From: Howie Jacobson <>
Subject: Flipping the switch: going from critic to ally

Hey, Howie Jacobson here, from Plant Yourself, Sick to Fit, and Proteinaholic.

You might have noticed something odd in my last email.

I referred to the person you want to help change as a “partner.”

Remember, your role when facilitating change is not to direct or provide solutions.

Instead, you are going to create a safe space, free from judgment, where the two of you can brainstorm solutions for their challenge. You can only do that when they see you as a thought partner or helpful resource – not as a source of criticism.

That’s the basis of the first of the Four Steps: Shift from Critic to Ally.

You may be tempted to skip this step, and jump right into the “action” steps: Outcome, Opportunity, and Plan. But I’d argue that this mindset shift, and the behavior shift it leads to, is the foundation of the entire process.

The truth is, we don’t skip this step because it’s trivial, but because it’s hard. If you’ve been frustrated by the other person’s behavior for a while, and you’ve been hitting your head against a brick wall trying to show them the error of their ways, you may not feel like dropping your judgment, anger, or fear.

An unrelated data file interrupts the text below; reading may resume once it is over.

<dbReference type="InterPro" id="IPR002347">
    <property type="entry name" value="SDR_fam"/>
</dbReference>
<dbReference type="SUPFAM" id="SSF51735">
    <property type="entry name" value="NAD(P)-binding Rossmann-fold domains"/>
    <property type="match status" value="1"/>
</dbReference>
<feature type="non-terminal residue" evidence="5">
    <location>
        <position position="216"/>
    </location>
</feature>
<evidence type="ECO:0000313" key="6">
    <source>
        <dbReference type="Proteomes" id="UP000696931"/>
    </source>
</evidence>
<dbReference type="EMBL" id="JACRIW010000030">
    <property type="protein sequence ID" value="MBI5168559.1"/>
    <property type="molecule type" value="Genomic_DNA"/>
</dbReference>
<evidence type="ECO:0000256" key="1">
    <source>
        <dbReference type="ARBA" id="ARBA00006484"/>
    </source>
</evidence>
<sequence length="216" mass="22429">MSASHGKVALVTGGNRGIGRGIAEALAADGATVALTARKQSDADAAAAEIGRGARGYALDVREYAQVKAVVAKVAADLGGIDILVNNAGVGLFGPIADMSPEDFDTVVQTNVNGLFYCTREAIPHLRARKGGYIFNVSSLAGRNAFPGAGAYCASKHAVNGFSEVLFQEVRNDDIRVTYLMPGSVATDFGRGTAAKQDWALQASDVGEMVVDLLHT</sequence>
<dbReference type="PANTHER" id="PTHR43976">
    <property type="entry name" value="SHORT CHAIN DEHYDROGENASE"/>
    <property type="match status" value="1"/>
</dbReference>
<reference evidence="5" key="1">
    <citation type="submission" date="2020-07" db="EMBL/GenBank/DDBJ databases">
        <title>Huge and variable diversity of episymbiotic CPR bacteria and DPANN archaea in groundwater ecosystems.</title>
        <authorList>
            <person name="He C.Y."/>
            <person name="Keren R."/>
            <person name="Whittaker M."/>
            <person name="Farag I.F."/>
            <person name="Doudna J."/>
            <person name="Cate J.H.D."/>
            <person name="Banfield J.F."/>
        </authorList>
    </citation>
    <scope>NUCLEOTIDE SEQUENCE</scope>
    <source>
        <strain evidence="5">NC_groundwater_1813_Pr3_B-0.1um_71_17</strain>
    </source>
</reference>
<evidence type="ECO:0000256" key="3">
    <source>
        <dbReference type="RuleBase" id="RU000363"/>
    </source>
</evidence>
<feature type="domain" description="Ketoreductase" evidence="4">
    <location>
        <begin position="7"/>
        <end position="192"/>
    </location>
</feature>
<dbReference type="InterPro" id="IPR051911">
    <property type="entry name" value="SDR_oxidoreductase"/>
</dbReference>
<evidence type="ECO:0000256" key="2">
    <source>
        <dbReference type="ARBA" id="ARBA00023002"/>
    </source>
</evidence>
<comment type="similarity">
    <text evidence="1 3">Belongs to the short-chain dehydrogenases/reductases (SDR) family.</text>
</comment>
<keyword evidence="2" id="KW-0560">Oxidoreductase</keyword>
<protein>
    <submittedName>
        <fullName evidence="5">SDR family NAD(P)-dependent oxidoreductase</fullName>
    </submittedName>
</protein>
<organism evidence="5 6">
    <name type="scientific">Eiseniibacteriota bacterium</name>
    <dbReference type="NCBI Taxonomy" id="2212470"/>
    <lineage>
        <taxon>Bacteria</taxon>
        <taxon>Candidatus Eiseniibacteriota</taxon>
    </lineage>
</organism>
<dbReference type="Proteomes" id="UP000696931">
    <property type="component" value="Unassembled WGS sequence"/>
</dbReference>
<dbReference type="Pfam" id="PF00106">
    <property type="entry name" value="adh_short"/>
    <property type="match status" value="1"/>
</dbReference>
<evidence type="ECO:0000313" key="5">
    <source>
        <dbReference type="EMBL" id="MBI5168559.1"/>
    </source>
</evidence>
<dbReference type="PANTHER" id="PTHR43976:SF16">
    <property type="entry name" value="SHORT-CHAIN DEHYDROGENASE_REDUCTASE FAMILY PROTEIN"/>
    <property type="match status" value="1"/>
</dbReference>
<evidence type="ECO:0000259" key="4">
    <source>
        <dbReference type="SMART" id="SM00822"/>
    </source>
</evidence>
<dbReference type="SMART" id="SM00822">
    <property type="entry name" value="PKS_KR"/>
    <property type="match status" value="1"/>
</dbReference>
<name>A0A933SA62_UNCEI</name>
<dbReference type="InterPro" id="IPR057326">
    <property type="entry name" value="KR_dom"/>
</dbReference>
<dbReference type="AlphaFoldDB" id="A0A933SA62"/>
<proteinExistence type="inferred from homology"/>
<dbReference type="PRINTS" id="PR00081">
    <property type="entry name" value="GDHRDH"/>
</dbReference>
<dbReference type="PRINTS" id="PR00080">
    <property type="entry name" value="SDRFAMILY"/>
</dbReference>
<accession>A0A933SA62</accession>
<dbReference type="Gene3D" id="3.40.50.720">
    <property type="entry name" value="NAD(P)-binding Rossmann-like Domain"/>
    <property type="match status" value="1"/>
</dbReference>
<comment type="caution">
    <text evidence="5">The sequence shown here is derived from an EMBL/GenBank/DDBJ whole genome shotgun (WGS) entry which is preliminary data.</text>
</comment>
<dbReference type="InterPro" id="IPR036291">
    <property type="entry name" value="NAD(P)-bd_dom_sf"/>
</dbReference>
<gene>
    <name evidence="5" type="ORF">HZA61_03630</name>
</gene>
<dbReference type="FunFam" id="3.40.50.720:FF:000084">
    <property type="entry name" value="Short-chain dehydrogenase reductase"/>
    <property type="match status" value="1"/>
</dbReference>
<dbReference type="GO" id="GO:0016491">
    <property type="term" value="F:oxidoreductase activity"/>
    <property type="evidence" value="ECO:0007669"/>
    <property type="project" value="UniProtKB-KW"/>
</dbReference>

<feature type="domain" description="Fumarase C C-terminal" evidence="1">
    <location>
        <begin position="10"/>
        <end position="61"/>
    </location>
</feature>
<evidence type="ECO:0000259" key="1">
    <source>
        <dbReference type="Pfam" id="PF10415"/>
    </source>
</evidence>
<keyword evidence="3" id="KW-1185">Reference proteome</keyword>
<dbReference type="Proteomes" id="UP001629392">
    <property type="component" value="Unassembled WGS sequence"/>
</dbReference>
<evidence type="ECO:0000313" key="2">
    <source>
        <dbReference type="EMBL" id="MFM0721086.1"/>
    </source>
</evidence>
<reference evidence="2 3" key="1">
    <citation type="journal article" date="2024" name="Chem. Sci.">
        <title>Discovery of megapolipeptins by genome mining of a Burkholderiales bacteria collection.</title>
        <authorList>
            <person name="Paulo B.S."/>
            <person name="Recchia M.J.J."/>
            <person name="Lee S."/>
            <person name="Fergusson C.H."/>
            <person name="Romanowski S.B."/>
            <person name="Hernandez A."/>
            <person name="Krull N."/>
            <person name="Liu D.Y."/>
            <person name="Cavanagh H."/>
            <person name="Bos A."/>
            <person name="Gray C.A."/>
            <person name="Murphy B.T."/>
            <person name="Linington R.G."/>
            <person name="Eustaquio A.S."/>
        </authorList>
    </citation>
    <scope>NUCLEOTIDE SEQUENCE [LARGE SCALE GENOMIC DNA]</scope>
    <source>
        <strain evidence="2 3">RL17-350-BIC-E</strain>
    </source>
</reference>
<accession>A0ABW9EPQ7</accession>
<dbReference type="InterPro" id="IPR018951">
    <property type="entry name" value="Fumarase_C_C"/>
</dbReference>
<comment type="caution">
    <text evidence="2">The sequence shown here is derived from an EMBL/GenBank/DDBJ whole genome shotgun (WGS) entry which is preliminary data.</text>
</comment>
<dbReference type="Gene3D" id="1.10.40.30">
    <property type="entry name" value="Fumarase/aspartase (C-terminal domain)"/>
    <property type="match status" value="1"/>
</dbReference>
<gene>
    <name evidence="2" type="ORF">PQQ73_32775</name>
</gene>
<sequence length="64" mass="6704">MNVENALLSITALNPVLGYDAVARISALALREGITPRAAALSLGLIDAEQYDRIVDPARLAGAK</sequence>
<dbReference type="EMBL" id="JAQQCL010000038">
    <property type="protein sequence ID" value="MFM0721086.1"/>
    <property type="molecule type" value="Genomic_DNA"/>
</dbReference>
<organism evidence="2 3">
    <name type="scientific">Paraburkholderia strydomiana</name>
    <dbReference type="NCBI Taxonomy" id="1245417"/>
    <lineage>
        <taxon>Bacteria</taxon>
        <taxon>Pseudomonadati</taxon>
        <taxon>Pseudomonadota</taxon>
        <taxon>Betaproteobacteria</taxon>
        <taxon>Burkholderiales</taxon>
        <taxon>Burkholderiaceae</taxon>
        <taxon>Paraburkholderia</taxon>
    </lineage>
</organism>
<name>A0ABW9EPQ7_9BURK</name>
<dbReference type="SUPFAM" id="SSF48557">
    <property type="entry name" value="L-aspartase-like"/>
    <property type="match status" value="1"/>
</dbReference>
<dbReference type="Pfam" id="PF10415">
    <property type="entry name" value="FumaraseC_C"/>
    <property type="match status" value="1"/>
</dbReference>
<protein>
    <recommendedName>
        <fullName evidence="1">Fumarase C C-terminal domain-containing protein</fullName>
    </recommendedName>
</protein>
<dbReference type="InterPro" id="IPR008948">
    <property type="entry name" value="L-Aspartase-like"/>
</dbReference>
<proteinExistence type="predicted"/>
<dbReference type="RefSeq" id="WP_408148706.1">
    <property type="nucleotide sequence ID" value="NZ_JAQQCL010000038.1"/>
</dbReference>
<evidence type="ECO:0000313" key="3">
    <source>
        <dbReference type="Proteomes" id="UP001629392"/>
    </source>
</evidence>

I get it.

It feels good to be a critic, in a twisted way.

It’s easy to go heavy on “helpful” advice. You may struggle against the truth that you have no control over their behavior, and let your frustration get the better of you. I’m not gonna lie - this step can be challenging!

And the more you care, and the closer you are to the person, and the longer your history with them - the harder it can be.

So how do you become an ally of the person you want to change?

We share a simple and straightforward process in You CAN Change Other People. Like most things in the book, it’s counterintuitive. (If this stuff weren’t counterintuitive, we’d all be doing it and there would be no need for the book.)

The magic happens when you shift your focus, temporarily, from the other person, and point it back on yourself. Don’t deny or suppress your anger, frustration, or fear. Don’t try to “happy talk” or affirm yourself out of those feelings. Don’t debate them.

Instead, inquire what’s behind them? What is your positive intent that’s motivating the negative emotions?

In other words, if you didn’t care about them, or about values that are important to you, you wouldn’t be upset now. The intensity of your feelings is a barometer of your underlying positive intent. You want to make a difference, to help, to relieve suffering.

Once you are clear on YOUR positive intent – you can follow the rest of the process that we share in chapters 8 and 9 of You CAN Change Other People.

This is just the beginning of the first step of the Four Steps detailed in You CAN Change Other People. Until September 22, you can preorder and receive the coaching demonstrations Peter and I recorded with real people facing real challenges – professionally and personally - by forwarding your receipt to

Learn more about the preorder here.


PS: Scrolled to the bottom? Until Sept. 22, you can preorder You CAN Change Other People and receive access to our recorded coaching calls demonstrating the Four Steps. Learn more here.